By: Danyelle Mathews
Share the joy of your engagement and help out-of-town guests plan in advance with these darling bunting announcements! They are sure to make family and friends excited to see what other clever things you have in store for your big day!
Supplies: cardstock, envelopes, scissors, twine, gluestick
If you're familiar with computer illustrating software, this project will be a breeze. You'll simply want to create a bunting shape and customize the text. If you aren't too handy with a computer you can cut bunting shapes out of cardstock and hand letter your information.
Carefully cut out each bunting shape and fold in half.
Using your gluestick, adhere each bunting piece around your length of twine.
Once your bunting is made, carefully insert it into a colored envelope. To take the customization a little farther you can add envelope liners made out of vintage wallpaper.
By Janie Medley of The Bride's Café; Photos by Marvelous Things Photography
We can't think of a prettier addition to a springtime wedding than a robust, vibrant floral crown of peonies, ranunculus, and berries! Here's the complete how-to.
You will need: Peonies, Ranunculus, Feverfew, Seeded Eucalyptus, Blackberries, Scissors, Floral Tape, Fine Gauge Floral Wire (cut into 5 inch lengths), Floral Cloth Wire (2 pieces)
How to Make the Hoop:
Step One. Take the two pieces of floral cloth wire and place one piece midway on top of
the other piece and with the floral tape, tape the two pieces together. You will cover the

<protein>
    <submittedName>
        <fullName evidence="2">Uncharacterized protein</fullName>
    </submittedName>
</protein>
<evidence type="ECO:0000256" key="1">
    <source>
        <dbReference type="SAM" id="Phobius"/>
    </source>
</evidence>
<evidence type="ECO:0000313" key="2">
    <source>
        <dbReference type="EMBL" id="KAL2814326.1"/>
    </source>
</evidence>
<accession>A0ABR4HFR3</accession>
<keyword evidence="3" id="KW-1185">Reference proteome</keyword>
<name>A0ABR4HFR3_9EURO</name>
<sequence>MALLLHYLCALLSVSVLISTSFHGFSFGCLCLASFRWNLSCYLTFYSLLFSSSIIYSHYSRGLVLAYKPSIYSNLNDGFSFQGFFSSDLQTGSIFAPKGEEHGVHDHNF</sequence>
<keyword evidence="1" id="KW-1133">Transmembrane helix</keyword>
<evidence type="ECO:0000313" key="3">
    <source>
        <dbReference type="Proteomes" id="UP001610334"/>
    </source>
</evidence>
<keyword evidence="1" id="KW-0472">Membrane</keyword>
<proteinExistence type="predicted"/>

entire wire with the floral tape.
Step Two. At this point, you can wrap the wire around your head and if it is too long, cut
off what is needed, but always allow enough length for any adjustments at the end.
Wiring the Flowers
Step One. Cut the fine gauge floral wire into 5 inch lengths.
Step Two. Wire the flowers and wrap the stems in floral tape (helps to seal in the
Note: For the peonies, because of the thickness of the stems, you can simply place the
wire along the side of the stem and then wrap with the floral tape.
Florist Tip: You can also make little bundles by mixing certain flowers together!
Step Three. Once you have wired and tape all the flowers, cut the stems down to about 2
Assembling the Crown
Step One. Start placing the flower bundles on the hoop and taping them in place. At this
point, just go for it and make it as small or as big and fluffy as you want!
Step Two. Once completed, make a small "hook" on the ends of the hoop to hold the floral crown in place on your head. You can also tie ribbons on the ends if you'd like.
And there you have it…perfect for your wedding day, date night, or just because it makes
you happy wearing a floral crown!
Time: 30 Minutes Preparation; 1 Hour to Create